the temptation is to make a display of it, and this we want to avoid.
Another thing we have to be careful of, is equating the knowledge
acquired through study as the same as that acquired through experience.
There is a big difference between owning something, and borrowing it.

It is not necessary to study a whole lot, because it is easy to be
overwhelmed. It is far better to take what we intellectually understand
into actual experience, in other words, make it our own. Unlike other
subjects, spiritual inquiry through study and reflection is not for the
purpose of accumulating ever-increasing knowledge, but rather to help
us to learn how to walk through the practice of meditation, and
engaging in our active life in a mindful and responsible way that is
conducive and supporting of our overall spiritual aspirations.

The great master once said, because I understood one truth, I was able
to penetrate them all. This master took a single text, and studied it alone
until he attained awakening. While we may not need to go to this
extreme, the message is clear and that is that it is the quality of our
study rather than the quantity, and the quality is determined by our
ability to embrace and put into practice what we learn.

Another important point to remember is that study is really dry and
boring and it is in fact our ability to put it to work that is most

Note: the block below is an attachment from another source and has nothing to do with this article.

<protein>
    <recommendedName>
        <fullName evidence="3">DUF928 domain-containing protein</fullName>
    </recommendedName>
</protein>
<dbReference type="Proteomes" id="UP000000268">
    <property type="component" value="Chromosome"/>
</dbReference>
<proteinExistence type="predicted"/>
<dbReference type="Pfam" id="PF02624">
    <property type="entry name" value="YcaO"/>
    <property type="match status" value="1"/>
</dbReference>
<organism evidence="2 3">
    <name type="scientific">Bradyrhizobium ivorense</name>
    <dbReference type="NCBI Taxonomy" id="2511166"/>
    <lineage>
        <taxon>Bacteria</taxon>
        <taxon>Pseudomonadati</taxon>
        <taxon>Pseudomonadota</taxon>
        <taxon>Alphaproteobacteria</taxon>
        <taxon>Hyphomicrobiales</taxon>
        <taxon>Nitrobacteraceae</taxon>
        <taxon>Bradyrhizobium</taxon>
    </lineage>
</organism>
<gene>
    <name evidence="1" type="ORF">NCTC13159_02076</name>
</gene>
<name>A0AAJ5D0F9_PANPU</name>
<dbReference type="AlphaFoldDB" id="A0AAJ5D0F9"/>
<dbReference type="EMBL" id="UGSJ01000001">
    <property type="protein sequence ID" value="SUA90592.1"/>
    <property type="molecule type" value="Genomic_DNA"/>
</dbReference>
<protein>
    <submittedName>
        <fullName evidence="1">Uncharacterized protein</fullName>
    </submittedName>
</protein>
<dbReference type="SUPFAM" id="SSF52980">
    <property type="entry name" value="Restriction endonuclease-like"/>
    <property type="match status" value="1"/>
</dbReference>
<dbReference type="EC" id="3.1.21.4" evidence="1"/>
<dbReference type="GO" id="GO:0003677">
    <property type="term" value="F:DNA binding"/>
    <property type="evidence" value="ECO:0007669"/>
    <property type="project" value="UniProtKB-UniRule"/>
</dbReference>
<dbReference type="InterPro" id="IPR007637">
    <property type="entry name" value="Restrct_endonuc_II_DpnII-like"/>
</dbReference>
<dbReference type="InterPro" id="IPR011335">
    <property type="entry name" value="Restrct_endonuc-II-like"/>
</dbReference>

interesting. Sorry striving for knowledge should always be balanced with
our striving for experience.

                               * * *
Thought of the Day: January 17, 2018

Sometimes meditation is thought of as the stopping of thoughts. But,
while this is true in a sense, the  expression of “stopping” or “blocking”
causes the wrong kind of attitude to arise in the mind, an attitude of
fighting with thoughts or holding them down and suppressing them. A

That is what meditation is. But it’s a special kind of engagement,
wherein, we engage the mind in a single thought and keep it engaged in
that thought, focused on that single thought.

Generally, the mind engages with thoughts, plural, and because it is
diffused into many thoughts the mind becomes very weak, but when it’s
focused on a single thought, and not allowed to wander off to other
thoughts, it becomes extremely powerful. This is skillful means . We get
the mind something engaged rather than just stop all activity and when
we do this it is more likely to reveal its nature to us because the mind’s
nature it is said is not beyond a single thought of the mind. In other
words, if we really understood a single thought, we could become
enlightened. That’s what the teaching say. Meditation is within the reach
of everyone, we just need to do it.

                               * * *as


Those who criticize us and talk behind our back, unless we seek
revenge, they are actually helping us. Because spiteful people provide us
with the opportunity to be patient and tolerant if we respond correctly
we can benefit by the hurt they generate in us. But, if we allow
ourselves to be depressed and hurt and we follow impulses to get back
at them, then not only does their negativity hurt us, but we are depriving
ourselves of the opportunity to learn patience and tolerance.

Backbiting is never good whether it is deserved or not. Talking ill of
people that we believe justifies our criticism is not going to make them
any better; it’s far better to just be quiet and not waste our own mental
energy on them. If they don’t deserve criticism, it goes without saying
that we should not say anything bad about anyone that doesn’t deserve
it. It simply boils down to don’t talk behind people’s back.